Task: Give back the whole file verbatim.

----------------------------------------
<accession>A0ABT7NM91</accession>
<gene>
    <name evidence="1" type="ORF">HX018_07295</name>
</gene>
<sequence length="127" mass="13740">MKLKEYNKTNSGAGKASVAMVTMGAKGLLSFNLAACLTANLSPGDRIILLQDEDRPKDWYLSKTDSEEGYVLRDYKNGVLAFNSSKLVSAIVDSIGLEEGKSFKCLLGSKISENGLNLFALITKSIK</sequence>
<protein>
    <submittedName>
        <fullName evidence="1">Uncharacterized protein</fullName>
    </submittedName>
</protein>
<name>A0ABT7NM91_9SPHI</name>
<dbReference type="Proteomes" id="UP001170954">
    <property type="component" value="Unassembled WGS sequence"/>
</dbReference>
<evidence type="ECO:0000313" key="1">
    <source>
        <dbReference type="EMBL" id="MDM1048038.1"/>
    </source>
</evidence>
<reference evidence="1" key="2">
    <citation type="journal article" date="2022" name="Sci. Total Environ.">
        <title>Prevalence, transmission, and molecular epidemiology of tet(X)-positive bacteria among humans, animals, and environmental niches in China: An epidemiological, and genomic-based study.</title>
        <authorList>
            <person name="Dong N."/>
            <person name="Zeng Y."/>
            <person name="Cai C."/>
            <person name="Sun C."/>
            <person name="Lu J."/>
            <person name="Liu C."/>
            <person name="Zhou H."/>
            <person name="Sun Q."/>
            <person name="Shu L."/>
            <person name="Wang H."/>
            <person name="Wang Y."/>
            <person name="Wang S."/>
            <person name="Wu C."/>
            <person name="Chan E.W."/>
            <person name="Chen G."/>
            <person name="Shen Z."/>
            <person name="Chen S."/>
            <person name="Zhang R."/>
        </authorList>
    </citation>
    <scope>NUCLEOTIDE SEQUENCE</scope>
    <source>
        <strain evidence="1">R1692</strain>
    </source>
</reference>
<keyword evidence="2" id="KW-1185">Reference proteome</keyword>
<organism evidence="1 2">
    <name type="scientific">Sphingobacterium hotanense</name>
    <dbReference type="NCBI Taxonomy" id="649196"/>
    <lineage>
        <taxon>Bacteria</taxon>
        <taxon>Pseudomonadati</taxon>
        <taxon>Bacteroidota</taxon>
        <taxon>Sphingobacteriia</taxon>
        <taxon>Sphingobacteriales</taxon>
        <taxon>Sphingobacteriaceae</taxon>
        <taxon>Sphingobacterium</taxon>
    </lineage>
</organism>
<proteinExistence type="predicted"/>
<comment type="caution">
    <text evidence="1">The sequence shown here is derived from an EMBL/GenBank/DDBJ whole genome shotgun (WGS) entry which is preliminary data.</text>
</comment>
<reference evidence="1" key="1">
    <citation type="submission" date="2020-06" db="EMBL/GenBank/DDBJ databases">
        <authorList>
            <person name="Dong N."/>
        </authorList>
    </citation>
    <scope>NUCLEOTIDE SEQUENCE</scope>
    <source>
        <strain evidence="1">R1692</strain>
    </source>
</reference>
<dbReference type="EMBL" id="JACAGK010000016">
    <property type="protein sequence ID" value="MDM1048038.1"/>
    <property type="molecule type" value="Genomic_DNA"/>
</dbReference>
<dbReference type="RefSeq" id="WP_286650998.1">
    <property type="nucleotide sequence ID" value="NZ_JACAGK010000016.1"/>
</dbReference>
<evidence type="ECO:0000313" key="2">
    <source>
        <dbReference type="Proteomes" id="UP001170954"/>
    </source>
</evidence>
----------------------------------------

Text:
<accession>A0ABT7NM91</accession>
<gene>
    <name evidence="1" type="ORF">HX018_07295</name>
</gene>
<sequence length="127" mass="13740">MKLKEYNKTNSGAGKASVAMVTMGAKGLLSFNLAACLTANLSPGDRIILLQDEDRPKDWYLSKTDSEEGYVLRDYKNGVLAFNSSKLVSAIVDSIGLEEGKSFKCLLGSKISENGLNLFALITKSIK</sequence>
<protein>
    <submittedName>
        <fullName evidence="1">Uncharacterized protein</fullName>
    </submittedName>
</protein>
<name>A0ABT7NM91_9SPHI</name>
<dbReference type="Proteomes" id="UP001170954">
    <property type="component" value="Unassembled WGS sequence"/>
</dbReference>
<evidence type="ECO:0000313" key="1">
    <source>
        <dbReference type="EMBL" id="MDM1048038.1"/>
    </source>
</evidence>
<reference evidence="1" key="2">
    <citation type="journal article" date="2022" name="Sci. Total Environ.">
        <title>Prevalence, transmission, and molecular epidemiology of tet(X)-positive bacteria among humans, animals, and environmental niches in China: An epidemiological, and genomic-based study.</title>
        <authorList>
            <person name="Dong N."/>
            <person name="Zeng Y."/>
            <person name="Cai C."/>
            <person name="Sun C."/>
            <person name="Lu J."/>
            <person name="Liu C."/>
            <person name="Zhou H."/>
            <person name="Sun Q."/>
            <person name="Shu L."/>
            <person name="Wang H."/>
            <person name="Wang Y."/>
            <person name="Wang S."/>
            <person name="Wu C."/>
            <person name="Chan E.W."/>
            <person name="Chen G."/>
            <person name="Shen Z."/>
            <person name="Chen S."/>
            <person name="Zhang R."/>
        </authorList>
    </citation>
    <scope>NUCLEOTIDE SEQUENCE</scope>
    <source>
        <strain evidence="1">R1692</strain>
    </source>
</reference>
<keyword evidence="2" id="KW-1185">Reference proteome</keyword>
<organism evidence="1 2">
    <name type="scientific">Sphingobacterium hotanense</name>
    <dbReference type="NCBI Taxonomy" id="649196"/>
    <lineage>
        <taxon>Bacteria</taxon>
        <taxon>Pseudomonadati</taxon>
        <taxon>Bacteroidota</taxon>
        <taxon>Sphingobacteriia</taxon>
        <taxon>Sphingobacteriales</taxon>
        <taxon>Sphingobacteriaceae</taxon>
        <taxon>Sphingobacterium</taxon>
    </lineage>
</organism>
<proteinExistence type="predicted"/>
<comment type="caution">
    <text evidence="1">The sequence shown here is derived from an EMBL/GenBank/DDBJ whole genome shotgun (WGS) entry which is preliminary data.</text>
</comment>
<reference evidence="1" key="1">
    <citation type="submission" date="2020-06" db="EMBL/GenBank/DDBJ databases">
        <authorList>
            <person name="Dong N."/>
        </authorList>
    </citation>
    <scope>NUCLEOTIDE SEQUENCE</scope>
    <source>
        <strain evidence="1">R1692</strain>
    </source>
</reference>
<dbReference type="EMBL" id="JACAGK010000016">
    <property type="protein sequence ID" value="MDM1048038.1"/>
    <property type="molecule type" value="Genomic_DNA"/>
</dbReference>
<dbReference type="RefSeq" id="WP_286650998.1">
    <property type="nucleotide sequence ID" value="NZ_JACAGK010000016.1"/>
</dbReference>
<evidence type="ECO:0000313" key="2">
    <source>
        <dbReference type="Proteomes" id="UP001170954"/>
    </source>
</evidence>